HMRC workers held a one day strike on 31 January over the part-privatisation of some of their operations.
As a result HMRC has indicated that it may accept the inability to reach the helpline on 31 January 2012 as a 'reasonable excuse' for not filing on the deadline, provided the Tax Return is filed before midnight on 2 February.
Please contact us for if you have further queries relating to your tax affairs.
Once they have received your Tax Return, HMRC may respond with queries. Typically, HMRC will request that you provide evidence and explanations to support the information on your Tax Return.
HMRC are permitted to enquire into your Tax Return anytime within one year of receiving it. The period can be slightly longer where you have filed the Tax Return late. You can amend your Tax Return within twelve months of the filing deadline. Similarly, HMRC can enquire into any such amendments within twelve months of receiving them.
HMRC do not need to give any reason for making an enquiry. Although the main purpose of an enquiry is to identify mistakes on your Tax Return, your Tax Return is not necessarily inaccurate just because an enquiry has been opened.
You must keep your records until HMRC can no longer raise an enquiry. If you have trading or rental income, you must keep your records for a further four years.
HMRC also have the power to make an assessment of your tax liability based on information they discover that was not made available through your Tax Return. The time limit for a discovery assessment is four years after the tax year end. The time limit is extended to 20 years for information deliberately concealed.
A tax investigation is unwelcome and we offer a specialised tax enquiry service to reduce the costs involved. Please contact us for a free, initial meeting to discuss your requirements.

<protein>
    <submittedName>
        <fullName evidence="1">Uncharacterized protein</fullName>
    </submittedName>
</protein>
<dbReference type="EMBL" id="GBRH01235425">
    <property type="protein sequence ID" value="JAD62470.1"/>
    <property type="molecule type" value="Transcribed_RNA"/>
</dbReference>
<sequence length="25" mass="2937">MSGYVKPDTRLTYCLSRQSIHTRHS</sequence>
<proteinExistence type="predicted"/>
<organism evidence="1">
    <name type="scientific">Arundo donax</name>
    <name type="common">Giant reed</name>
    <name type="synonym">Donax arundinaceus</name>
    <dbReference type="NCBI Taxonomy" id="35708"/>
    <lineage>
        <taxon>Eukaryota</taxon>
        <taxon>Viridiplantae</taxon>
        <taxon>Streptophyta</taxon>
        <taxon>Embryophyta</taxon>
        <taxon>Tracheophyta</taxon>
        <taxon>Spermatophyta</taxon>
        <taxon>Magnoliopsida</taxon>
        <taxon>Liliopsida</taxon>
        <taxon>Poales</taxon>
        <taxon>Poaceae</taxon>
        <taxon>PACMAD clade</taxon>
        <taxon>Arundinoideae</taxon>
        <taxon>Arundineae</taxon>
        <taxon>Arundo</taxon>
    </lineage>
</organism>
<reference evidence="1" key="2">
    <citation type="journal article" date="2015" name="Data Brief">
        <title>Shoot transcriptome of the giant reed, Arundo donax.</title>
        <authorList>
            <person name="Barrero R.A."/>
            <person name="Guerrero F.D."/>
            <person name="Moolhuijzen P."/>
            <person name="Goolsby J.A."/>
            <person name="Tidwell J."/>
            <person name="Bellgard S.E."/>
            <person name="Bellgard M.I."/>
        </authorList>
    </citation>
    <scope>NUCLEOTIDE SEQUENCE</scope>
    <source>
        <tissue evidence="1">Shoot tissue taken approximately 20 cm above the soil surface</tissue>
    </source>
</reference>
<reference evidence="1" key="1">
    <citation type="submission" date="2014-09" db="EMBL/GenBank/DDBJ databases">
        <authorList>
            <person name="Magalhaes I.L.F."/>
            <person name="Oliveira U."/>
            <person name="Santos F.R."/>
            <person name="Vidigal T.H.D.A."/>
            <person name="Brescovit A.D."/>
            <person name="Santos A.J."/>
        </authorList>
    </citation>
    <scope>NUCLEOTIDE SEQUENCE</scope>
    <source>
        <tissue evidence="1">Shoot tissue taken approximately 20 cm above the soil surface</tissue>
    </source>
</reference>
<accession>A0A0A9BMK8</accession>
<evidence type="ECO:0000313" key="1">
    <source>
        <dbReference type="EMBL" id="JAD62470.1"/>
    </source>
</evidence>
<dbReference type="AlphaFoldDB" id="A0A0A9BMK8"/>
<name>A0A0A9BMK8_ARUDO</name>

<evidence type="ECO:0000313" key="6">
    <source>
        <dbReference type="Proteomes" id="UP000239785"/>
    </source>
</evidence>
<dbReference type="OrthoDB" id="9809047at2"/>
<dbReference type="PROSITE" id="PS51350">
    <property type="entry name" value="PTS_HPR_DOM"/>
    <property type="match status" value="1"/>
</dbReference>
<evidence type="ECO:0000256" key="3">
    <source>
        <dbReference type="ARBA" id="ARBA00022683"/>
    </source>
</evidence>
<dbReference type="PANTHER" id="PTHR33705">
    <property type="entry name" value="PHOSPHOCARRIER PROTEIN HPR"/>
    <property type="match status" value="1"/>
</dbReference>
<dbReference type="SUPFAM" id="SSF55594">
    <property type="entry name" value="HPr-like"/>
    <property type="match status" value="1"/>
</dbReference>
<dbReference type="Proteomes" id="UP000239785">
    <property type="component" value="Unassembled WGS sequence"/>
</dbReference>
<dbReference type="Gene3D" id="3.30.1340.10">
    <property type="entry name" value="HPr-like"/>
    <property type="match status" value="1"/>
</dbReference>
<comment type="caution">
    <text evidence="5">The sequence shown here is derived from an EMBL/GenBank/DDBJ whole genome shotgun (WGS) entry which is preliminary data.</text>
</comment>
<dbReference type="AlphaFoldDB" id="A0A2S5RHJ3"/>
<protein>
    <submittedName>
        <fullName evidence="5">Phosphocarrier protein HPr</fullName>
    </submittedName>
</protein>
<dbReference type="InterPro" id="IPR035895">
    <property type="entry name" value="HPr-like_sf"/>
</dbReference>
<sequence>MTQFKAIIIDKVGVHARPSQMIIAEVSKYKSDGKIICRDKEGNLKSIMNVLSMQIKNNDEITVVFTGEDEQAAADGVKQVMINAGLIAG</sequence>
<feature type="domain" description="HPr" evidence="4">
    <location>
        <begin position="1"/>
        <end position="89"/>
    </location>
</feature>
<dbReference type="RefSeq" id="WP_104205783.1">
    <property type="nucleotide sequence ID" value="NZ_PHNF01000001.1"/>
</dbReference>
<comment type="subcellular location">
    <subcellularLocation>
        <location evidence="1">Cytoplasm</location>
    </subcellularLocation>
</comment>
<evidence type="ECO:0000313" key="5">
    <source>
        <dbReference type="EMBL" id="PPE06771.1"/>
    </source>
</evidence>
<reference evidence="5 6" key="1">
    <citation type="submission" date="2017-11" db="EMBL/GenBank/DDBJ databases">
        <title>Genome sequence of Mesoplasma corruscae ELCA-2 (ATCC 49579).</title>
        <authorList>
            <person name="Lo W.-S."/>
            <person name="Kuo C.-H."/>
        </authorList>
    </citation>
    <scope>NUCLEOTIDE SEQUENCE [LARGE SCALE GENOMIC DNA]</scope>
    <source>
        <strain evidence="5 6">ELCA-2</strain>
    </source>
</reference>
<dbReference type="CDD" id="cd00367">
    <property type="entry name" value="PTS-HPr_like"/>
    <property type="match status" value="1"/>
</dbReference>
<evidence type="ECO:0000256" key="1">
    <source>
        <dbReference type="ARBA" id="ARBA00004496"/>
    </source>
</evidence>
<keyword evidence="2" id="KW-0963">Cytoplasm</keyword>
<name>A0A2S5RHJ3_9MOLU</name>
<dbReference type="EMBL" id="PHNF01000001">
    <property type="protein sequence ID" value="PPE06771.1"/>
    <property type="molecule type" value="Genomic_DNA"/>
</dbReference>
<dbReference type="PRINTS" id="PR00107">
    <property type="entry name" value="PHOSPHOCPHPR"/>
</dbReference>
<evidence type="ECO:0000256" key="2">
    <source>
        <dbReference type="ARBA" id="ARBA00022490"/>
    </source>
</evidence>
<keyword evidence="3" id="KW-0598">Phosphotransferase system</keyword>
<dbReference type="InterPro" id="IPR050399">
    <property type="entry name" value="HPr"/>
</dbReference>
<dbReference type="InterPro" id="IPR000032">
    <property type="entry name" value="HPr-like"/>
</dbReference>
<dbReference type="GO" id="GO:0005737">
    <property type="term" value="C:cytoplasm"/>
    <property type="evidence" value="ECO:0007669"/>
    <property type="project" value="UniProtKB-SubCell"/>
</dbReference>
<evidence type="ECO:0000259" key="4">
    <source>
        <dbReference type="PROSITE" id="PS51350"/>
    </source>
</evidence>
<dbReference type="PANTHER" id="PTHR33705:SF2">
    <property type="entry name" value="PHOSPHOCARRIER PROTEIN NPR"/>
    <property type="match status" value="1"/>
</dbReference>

Where possible, tax will be collected on your income before you receive it. This mainly applies to employment, pension and savings income. However this is not always possible, for instance where you have self-employment or rental profits. In this case, you will have to pay your tax to HMRC under self-assessment. This tax due is calculated on your Tax Return.
Self-assessment tax and Class 4 national insurance is due by 31 January after the end of the tax year. However, payments towards the following year's tax liability can also be payable on 31 January in the tax year and 31 July after the end of the tax year. These are payments on account towards next year's tax liability. Payments on account are half of the previous year's liability. When your actual tax has been calculated, any balancing payment is due by the following 31 January, or a repayment is issued if the payments on account are more than the tax owed.
If 80% of your tax liability has been deducted at source, or the liability is less than £1,000, you will not need to make payments on account.
If you expect your current year income to be lower than that of the previous year you can request that your payments on account are reduced accordingly. If your profits are higher than the reduced amount then interest will be charged on the difference.
You will be also charged interest on any underpayments of tax. If the balancing payment is still overdue by 28 February following the tax year an extra 5% surcharge will be imposed, rising to 10% on any amount which is still outstanding on the following 31 July.
If you are taxed through PAYE you can arrange for additional tax to be deducted at source from your pay. Tax of up to £3,000 (or £2,000 for 2010/11 and earlier years) can be deducted in this way, provided you send your tax return online by 31 December following the end of the tax year.
The system of paying tax through self-assessment can be complex particularly where payments on account are involved. With our Tax Return service we aim to:
Minimise your tax
Clear up any queries you have regarding your payments
Remind you well in advance of deadlines the tax you have to pay, so reducing the chance of being charged by HMRC for late payment.
Please contact us and we would be pleased to help.